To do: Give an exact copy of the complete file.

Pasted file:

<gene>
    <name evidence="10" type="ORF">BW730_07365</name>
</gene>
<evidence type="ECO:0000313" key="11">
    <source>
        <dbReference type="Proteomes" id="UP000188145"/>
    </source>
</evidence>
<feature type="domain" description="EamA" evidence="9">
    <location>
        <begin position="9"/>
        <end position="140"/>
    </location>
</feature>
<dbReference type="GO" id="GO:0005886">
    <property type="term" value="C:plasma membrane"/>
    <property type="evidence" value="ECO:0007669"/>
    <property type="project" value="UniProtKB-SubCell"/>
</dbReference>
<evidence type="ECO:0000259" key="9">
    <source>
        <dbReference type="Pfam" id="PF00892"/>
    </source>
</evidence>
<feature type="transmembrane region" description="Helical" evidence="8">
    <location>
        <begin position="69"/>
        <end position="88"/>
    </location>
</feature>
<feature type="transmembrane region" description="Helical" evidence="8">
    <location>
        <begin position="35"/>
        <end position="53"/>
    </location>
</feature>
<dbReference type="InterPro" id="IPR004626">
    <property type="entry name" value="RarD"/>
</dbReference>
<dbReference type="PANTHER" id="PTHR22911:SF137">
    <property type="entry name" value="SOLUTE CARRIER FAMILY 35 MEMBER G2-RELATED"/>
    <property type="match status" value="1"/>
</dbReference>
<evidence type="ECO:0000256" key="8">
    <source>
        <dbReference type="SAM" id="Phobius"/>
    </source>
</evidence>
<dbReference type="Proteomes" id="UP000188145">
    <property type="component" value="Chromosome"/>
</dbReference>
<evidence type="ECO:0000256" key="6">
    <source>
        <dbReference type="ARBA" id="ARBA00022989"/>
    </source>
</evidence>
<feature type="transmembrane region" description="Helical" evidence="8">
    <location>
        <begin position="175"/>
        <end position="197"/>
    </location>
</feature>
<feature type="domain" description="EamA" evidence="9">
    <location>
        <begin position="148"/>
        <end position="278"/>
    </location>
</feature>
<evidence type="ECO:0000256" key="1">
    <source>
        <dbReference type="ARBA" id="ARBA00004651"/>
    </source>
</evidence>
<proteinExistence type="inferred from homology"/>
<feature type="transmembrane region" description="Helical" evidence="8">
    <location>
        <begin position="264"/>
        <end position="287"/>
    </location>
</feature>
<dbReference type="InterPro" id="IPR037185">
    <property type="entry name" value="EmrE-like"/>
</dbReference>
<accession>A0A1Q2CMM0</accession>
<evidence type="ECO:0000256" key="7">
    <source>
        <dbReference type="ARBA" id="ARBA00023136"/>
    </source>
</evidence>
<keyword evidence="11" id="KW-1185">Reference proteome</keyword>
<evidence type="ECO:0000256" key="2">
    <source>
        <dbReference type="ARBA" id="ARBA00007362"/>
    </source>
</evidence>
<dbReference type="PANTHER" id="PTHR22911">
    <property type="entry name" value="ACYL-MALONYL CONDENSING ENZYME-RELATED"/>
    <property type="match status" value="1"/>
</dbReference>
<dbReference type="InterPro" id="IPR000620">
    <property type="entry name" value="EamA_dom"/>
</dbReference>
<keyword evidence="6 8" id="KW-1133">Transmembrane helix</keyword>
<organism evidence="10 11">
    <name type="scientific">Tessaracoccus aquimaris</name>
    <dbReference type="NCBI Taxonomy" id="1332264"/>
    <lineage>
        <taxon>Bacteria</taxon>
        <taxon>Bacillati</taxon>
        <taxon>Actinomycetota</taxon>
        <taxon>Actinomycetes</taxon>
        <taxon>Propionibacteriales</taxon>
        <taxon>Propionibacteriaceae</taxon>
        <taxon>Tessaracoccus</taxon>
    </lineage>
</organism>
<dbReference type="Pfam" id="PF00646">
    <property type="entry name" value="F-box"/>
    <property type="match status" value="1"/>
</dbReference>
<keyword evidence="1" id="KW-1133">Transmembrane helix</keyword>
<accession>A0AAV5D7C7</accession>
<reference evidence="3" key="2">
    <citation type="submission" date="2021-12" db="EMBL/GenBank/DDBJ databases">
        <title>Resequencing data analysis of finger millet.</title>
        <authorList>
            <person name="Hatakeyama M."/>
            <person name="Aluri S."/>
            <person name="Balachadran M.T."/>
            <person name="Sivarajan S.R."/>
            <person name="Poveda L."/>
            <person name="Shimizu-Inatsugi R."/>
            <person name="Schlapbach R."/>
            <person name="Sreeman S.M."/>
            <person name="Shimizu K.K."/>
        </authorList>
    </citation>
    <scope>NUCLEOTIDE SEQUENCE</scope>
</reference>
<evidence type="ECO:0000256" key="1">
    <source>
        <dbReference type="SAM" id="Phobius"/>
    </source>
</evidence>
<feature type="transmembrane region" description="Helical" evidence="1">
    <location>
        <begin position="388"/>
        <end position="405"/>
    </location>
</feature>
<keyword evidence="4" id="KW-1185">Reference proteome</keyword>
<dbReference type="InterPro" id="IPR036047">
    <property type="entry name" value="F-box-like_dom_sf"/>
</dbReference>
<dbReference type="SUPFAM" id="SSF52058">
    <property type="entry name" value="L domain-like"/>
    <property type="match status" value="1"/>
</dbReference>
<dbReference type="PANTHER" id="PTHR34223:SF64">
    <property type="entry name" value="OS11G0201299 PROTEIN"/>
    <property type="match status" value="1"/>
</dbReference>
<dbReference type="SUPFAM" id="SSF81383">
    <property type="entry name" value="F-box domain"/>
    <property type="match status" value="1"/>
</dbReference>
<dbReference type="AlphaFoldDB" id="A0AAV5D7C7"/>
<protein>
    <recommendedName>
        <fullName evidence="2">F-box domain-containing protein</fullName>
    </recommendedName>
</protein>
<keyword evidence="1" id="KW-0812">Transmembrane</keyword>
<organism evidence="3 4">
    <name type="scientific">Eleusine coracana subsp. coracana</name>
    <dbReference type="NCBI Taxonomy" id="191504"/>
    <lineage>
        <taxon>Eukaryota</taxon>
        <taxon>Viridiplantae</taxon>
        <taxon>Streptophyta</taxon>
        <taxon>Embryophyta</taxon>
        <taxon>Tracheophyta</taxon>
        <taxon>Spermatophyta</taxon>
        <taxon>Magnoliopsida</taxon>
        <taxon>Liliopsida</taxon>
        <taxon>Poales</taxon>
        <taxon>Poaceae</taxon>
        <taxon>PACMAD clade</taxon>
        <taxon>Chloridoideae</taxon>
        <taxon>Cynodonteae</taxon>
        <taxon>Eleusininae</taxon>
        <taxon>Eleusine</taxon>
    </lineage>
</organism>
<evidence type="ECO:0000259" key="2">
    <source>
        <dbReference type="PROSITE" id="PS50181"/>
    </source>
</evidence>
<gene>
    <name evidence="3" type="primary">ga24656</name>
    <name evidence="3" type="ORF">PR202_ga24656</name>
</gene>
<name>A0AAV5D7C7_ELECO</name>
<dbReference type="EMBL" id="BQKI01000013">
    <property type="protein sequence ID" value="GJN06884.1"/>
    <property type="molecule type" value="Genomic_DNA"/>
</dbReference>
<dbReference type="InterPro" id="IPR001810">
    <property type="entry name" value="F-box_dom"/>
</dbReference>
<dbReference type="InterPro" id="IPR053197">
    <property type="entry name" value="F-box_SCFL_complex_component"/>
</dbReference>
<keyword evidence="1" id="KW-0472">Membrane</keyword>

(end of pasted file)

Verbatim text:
<gene>
    <name evidence="10" type="ORF">BW730_07365</name>
</gene>
<evidence type="ECO:0000313" key="11">
    <source>
        <dbReference type="Proteomes" id="UP000188145"/>
    </source>
</evidence>
<feature type="domain" description="EamA" evidence="9">
    <location>
        <begin position="9"/>
        <end position="140"/>
    </location>
</feature>
<dbReference type="GO" id="GO:0005886">
    <property type="term" value="C:plasma membrane"/>
    <property type="evidence" value="ECO:0007669"/>
    <property type="project" value="UniProtKB-SubCell"/>
</dbReference>
<evidence type="ECO:0000259" key="9">
    <source>
        <dbReference type="Pfam" id="PF00892"/>
    </source>
</evidence>
<feature type="transmembrane region" description="Helical" evidence="8">
    <location>
        <begin position="69"/>
        <end position="88"/>
    </location>
</feature>
<feature type="transmembrane region" description="Helical" evidence="8">
    <location>
        <begin position="35"/>
        <end position="53"/>
    </location>
</feature>
<dbReference type="InterPro" id="IPR004626">
    <property type="entry name" value="RarD"/>
</dbReference>
<dbReference type="PANTHER" id="PTHR22911:SF137">
    <property type="entry name" value="SOLUTE CARRIER FAMILY 35 MEMBER G2-RELATED"/>
    <property type="match status" value="1"/>
</dbReference>
<evidence type="ECO:0000256" key="8">
    <source>
        <dbReference type="SAM" id="Phobius"/>
    </source>
</evidence>
<dbReference type="Proteomes" id="UP000188145">
    <property type="component" value="Chromosome"/>
</dbReference>
<evidence type="ECO:0000256" key="6">
    <source>
        <dbReference type="ARBA" id="ARBA00022989"/>
    </source>
</evidence>
<feature type="transmembrane region" description="Helical" evidence="8">
    <location>
        <begin position="175"/>
        <end position="197"/>
    </location>
</feature>
<feature type="domain" description="EamA" evidence="9">
    <location>
        <begin position="148"/>
        <end position="278"/>
    </location>
</feature>
<evidence type="ECO:0000256" key="1">
    <source>
        <dbReference type="ARBA" id="ARBA00004651"/>
    </source>
</evidence>
<proteinExistence type="inferred from homology"/>
<feature type="transmembrane region" description="Helical" evidence="8">
    <location>
        <begin position="264"/>
        <end position="287"/>
    </location>
</feature>
<dbReference type="InterPro" id="IPR037185">
    <property type="entry name" value="EmrE-like"/>
</dbReference>
<accession>A0A1Q2CMM0</accession>
<evidence type="ECO:0000256" key="7">
    <source>
        <dbReference type="ARBA" id="ARBA00023136"/>
    </source>
</evidence>
<keyword evidence="11" id="KW-1185">Reference proteome</keyword>
<evidence type="ECO:0000256" key="2">
    <source>
        <dbReference type="ARBA" id="ARBA00007362"/>
    </source>
</evidence>
<dbReference type="PANTHER" id="PTHR22911">
    <property type="entry name" value="ACYL-MALONYL CONDENSING ENZYME-RELATED"/>
    <property type="match status" value="1"/>
</dbReference>
<dbReference type="InterPro" id="IPR000620">
    <property type="entry name" value="EamA_dom"/>
</dbReference>
<keyword evidence="6 8" id="KW-1133">Transmembrane helix</keyword>
<organism evidence="10 11">
    <name type="scientific">Tessaracoccus aquimaris</name>
    <dbReference type="NCBI Taxonomy" id="1332264"/>
    <lineage>
        <taxon>Bacteria</taxon>
        <taxon>Bacillati</taxon>
        <taxon>Actinomycetota</taxon>
        <taxon>Actinomycetes</taxon>
        <taxon>Propionibacteriales</taxon>
        <taxon>Propionibacteriaceae</taxon>
        <taxon>Tessaracoccus</taxon>
    </lineage>
</organism>
<dbReference type="Pfam" id="PF00646">
    <property type="entry name" value="F-box"/>
    <property type="match status" value="1"/>
</dbReference>
<keyword evidence="1" id="KW-1133">Transmembrane helix</keyword>
<accession>A0AAV5D7C7</accession>
<reference evidence="3" key="2">
    <citation type="submission" date="2021-12" db="EMBL/GenBank/DDBJ databases">
        <title>Resequencing data analysis of finger millet.</title>
        <authorList>
            <person name="Hatakeyama M."/>
            <person name="Aluri S."/>
            <person name="Balachadran M.T."/>
            <person name="Sivarajan S.R."/>
            <person name="Poveda L."/>
            <person name="Shimizu-Inatsugi R."/>
            <person name="Schlapbach R."/>
            <person name="Sreeman S.M."/>
            <person name="Shimizu K.K."/>
        </authorList>
    </citation>
    <scope>NUCLEOTIDE SEQUENCE</scope>
</reference>
<evidence type="ECO:0000256" key="1">
    <source>
        <dbReference type="SAM" id="Phobius"/>
    </source>
</evidence>
<feature type="transmembrane region" description="Helical" evidence="1">
    <location>
        <begin position="388"/>
        <end position="405"/>
    </location>
</feature>
<keyword evidence="4" id="KW-1185">Reference proteome</keyword>
<dbReference type="InterPro" id="IPR036047">
    <property type="entry name" value="F-box-like_dom_sf"/>
</dbReference>
<dbReference type="SUPFAM" id="SSF52058">
    <property type="entry name" value="L domain-like"/>
    <property type="match status" value="1"/>
</dbReference>
<dbReference type="PANTHER" id="PTHR34223:SF64">
    <property type="entry name" value="OS11G0201299 PROTEIN"/>
    <property type="match status" value="1"/>
</dbReference>
<dbReference type="SUPFAM" id="SSF81383">
    <property type="entry name" value="F-box domain"/>
    <property type="match status" value="1"/>
</dbReference>
<dbReference type="AlphaFoldDB" id="A0AAV5D7C7"/>
<protein>
    <recommendedName>
        <fullName evidence="2">F-box domain-containing protein</fullName>
    </recommendedName>
</protein>
<keyword evidence="1" id="KW-0812">Transmembrane</keyword>
<organism evidence="3 4">
    <name type="scientific">Eleusine coracana subsp. coracana</name>
    <dbReference type="NCBI Taxonomy" id="191504"/>
    <lineage>
        <taxon>Eukaryota</taxon>
        <taxon>Viridiplantae</taxon>
        <taxon>Streptophyta</taxon>
        <taxon>Embryophyta</taxon>
        <taxon>Tracheophyta</taxon>
        <taxon>Spermatophyta</taxon>
        <taxon>Magnoliopsida</taxon>
        <taxon>Liliopsida</taxon>
        <taxon>Poales</taxon>
        <taxon>Poaceae</taxon>
        <taxon>PACMAD clade</taxon>
        <taxon>Chloridoideae</taxon>
        <taxon>Cynodonteae</taxon>
        <taxon>Eleusininae</taxon>
        <taxon>Eleusine</taxon>
    </lineage>
</organism>
<evidence type="ECO:0000259" key="2">
    <source>
        <dbReference type="PROSITE" id="PS50181"/>
    </source>
</evidence>
<gene>
    <name evidence="3" type="primary">ga24656</name>
    <name evidence="3" type="ORF">PR202_ga24656</name>
</gene>
<name>A0AAV5D7C7_ELECO</name>
<dbReference type="EMBL" id="BQKI01000013">
    <property type="protein sequence ID" value="GJN06884.1"/>
    <property type="molecule type" value="Genomic_DNA"/>
</dbReference>
<dbReference type="InterPro" id="IPR001810">
    <property type="entry name" value="F-box_dom"/>
</dbReference>
<dbReference type="InterPro" id="IPR053197">
    <property type="entry name" value="F-box_SCFL_complex_component"/>
</dbReference>
<keyword evidence="1" id="KW-0472">Membrane</keyword>